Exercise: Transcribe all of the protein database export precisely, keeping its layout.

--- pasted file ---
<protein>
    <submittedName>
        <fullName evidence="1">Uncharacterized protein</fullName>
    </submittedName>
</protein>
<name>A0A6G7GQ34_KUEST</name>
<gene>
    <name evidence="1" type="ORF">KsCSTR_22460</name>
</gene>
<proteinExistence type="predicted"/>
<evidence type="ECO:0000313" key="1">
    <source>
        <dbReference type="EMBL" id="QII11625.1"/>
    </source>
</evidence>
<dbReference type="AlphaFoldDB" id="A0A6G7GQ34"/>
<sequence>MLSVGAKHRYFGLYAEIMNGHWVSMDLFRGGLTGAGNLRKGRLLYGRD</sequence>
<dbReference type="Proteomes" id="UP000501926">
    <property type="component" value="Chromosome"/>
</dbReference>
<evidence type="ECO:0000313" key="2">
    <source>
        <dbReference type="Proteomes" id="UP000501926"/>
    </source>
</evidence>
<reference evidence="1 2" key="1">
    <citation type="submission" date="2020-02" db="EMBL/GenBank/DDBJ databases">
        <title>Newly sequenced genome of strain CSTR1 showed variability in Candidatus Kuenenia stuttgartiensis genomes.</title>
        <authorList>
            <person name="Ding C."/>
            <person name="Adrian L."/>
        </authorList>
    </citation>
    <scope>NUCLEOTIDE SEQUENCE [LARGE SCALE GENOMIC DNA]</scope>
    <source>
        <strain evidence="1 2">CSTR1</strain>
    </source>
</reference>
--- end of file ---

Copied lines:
<protein>
    <submittedName>
        <fullName evidence="1">Uncharacterized protein</fullName>
    </submittedName>
</protein>
<name>A0A6G7GQ34_KUEST</name>
<gene>
    <name evidence="1" type="ORF">KsCSTR_22460</name>
</gene>
<proteinExistence type="predicted"/>
<evidence type="ECO:0000313" key="1">
    <source>
        <dbReference type="EMBL" id="QII11625.1"/>
    </source>
</evidence>
<dbReference type="AlphaFoldDB" id="A0A6G7GQ34"/>
<sequence>MLSVGAKHRYFGLYAEIMNGHWVSMDLFRGGLTGAGNLRKGRLLYGRD</sequence>
<dbReference type="Proteomes" id="UP000501926">
    <property type="component" value="Chromosome"/>
</dbReference>
<evidence type="ECO:0000313" key="2">
    <source>
        <dbReference type="Proteomes" id="UP000501926"/>
    </source>
</evidence>
<reference evidence="1 2" key="1">
    <citation type="submission" date="2020-02" db="EMBL/GenBank/DDBJ databases">
        <title>Newly sequenced genome of strain CSTR1 showed variability in Candidatus Kuenenia stuttgartiensis genomes.</title>
        <authorList>
            <person name="Ding C."/>
            <person name="Adrian L."/>
        </authorList>
    </citation>
    <scope>NUCLEOTIDE SEQUENCE [LARGE SCALE GENOMIC DNA]</scope>
    <source>
        <strain evidence="1 2">CSTR1</strain>
    </source>
</reference>